Accessibility/Mobile Features
Skip Navigation
Skip to Content
Editorial News
Entertainment
Classified Sites

The Canadian Press - ONLINE EDITION

Isabel Allende apologizes for saying she was not a mystery fan; says she was misunderstood

FILE - In this May 3, 2010 photo, Chilean writer Isabel Allende poses during an interview in New York. The million-selling author, whose latest book is a thriller that updates the story of Jack the Ripper, angered many when during a recent interview with NPR she said that her novel was a “joke.” During a telephone interview Friday with The Associated Press, Allende said that her comments themselves were a joke, a joke that didn’t work. (AP Photo/Peter Morgan, File)

Enlarge Image

FILE - In this May 3, 2010 photo, Chilean writer Isabel Allende poses during an interview in New York. The million-selling author, whose latest book is a thriller that updates the story of Jack the Ripper, angered many when during a recent interview with NPR she said that her novel was a “joke.” During a telephone interview Friday with The Associated Press, Allende said that her comments themselves were a joke, a joke that didn’t work. (AP Photo/Peter Morgan, File)

NEW YORK, N.Y. - Isabel Allende would like to apologize to all the fans and writers of mystery novels.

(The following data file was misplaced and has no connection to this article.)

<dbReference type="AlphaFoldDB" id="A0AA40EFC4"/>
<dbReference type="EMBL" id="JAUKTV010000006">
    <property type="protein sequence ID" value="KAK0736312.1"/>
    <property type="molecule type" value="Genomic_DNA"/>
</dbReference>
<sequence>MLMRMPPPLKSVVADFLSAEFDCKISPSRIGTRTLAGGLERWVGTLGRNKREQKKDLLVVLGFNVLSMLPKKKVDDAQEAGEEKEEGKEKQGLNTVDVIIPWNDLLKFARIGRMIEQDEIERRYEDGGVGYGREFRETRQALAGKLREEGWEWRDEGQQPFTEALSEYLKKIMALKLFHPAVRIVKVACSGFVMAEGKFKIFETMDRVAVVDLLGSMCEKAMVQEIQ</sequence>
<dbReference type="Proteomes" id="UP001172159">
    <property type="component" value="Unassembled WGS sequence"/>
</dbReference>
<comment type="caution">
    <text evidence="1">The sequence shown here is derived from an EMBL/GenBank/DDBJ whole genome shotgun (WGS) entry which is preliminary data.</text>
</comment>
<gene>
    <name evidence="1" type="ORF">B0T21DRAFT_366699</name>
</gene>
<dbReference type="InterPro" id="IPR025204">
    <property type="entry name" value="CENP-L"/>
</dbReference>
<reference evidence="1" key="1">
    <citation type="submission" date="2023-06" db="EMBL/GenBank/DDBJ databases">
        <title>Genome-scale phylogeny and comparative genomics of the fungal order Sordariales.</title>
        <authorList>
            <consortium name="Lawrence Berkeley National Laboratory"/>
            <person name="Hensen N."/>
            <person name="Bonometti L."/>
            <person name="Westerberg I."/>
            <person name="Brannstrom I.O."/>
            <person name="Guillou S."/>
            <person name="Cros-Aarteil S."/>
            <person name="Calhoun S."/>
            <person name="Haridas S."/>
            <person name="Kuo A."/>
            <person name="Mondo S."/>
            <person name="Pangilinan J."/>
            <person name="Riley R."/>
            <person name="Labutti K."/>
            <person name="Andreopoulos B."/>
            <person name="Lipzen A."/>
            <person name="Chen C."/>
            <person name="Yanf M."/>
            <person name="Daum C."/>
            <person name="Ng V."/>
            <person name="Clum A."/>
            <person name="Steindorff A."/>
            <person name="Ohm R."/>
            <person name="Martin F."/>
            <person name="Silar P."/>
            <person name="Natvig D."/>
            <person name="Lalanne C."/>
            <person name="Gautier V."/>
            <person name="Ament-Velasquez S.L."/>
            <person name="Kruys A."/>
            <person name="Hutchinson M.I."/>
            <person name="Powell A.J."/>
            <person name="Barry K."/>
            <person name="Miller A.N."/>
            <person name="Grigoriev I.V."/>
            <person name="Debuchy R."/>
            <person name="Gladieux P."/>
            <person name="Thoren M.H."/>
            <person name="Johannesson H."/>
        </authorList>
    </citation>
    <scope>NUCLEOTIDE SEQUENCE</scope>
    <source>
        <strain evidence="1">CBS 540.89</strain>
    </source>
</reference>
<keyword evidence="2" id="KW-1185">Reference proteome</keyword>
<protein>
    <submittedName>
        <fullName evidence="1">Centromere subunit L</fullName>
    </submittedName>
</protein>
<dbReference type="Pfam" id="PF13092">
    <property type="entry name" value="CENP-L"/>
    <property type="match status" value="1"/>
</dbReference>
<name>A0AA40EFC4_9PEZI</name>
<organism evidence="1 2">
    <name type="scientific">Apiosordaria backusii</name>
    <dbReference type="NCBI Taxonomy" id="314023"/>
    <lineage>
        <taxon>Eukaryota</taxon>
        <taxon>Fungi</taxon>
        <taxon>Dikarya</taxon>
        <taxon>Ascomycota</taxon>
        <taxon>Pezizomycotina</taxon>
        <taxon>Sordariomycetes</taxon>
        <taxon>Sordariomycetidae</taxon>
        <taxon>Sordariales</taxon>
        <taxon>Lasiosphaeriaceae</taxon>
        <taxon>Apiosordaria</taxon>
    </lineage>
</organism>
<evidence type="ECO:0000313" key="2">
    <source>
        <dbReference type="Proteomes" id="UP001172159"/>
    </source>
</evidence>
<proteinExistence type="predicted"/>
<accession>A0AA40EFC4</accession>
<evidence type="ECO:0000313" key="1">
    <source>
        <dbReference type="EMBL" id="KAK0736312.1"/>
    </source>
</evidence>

Not everyone is forgiving her.

The million-selling author, whose latest book, "Ripper," is a thriller that updates the story of Jack the Ripper, angered many when, during a recent interview with NPR, she said that her novel was a "joke."

During a telephone interview Friday with The Associated Press, Allende said her comments themselves were a joke, a joke that didn't work. She said she had great respect for mystery fiction and noted that she was married to a mystery writer, William C. Gordon.

"Sometimes my humour doesn't come through," Allende explained, adding that she was trying to be self-deprecating. "I am so sorry that I wasn't clear. I take my writing very seriously and I have tried many genres and I've always done it in a very serious way."

Best known for such works of magical realism as "The House of the Spirits," Allende was interviewed last month for NPR's "All Things Considered." Allende said on the program that she was "not a fan of mysteries" and that she had a hard time connecting to some of the recent best- sellers.

"It's too gruesome, too violent, too dark; there's no redemption there. And the characters are just awful. Bad people. Very entertaining, but really bad people," she said. "So I thought, I will take the genre, write a mystery that is faithful to the formula and to what the readers expect, but it is a joke."

The owner of a Houston store, Murder By The Book, was so offended by the NPR interview that she sent back copies she had ordered of "Ripper." Allende has emailed a letter to the owner, McKenna Jordan, saying that her remarks were an attempt at a "lighter tone" during a "grueling book tour" and that she treated "Ripper" no less seriously than her other novels.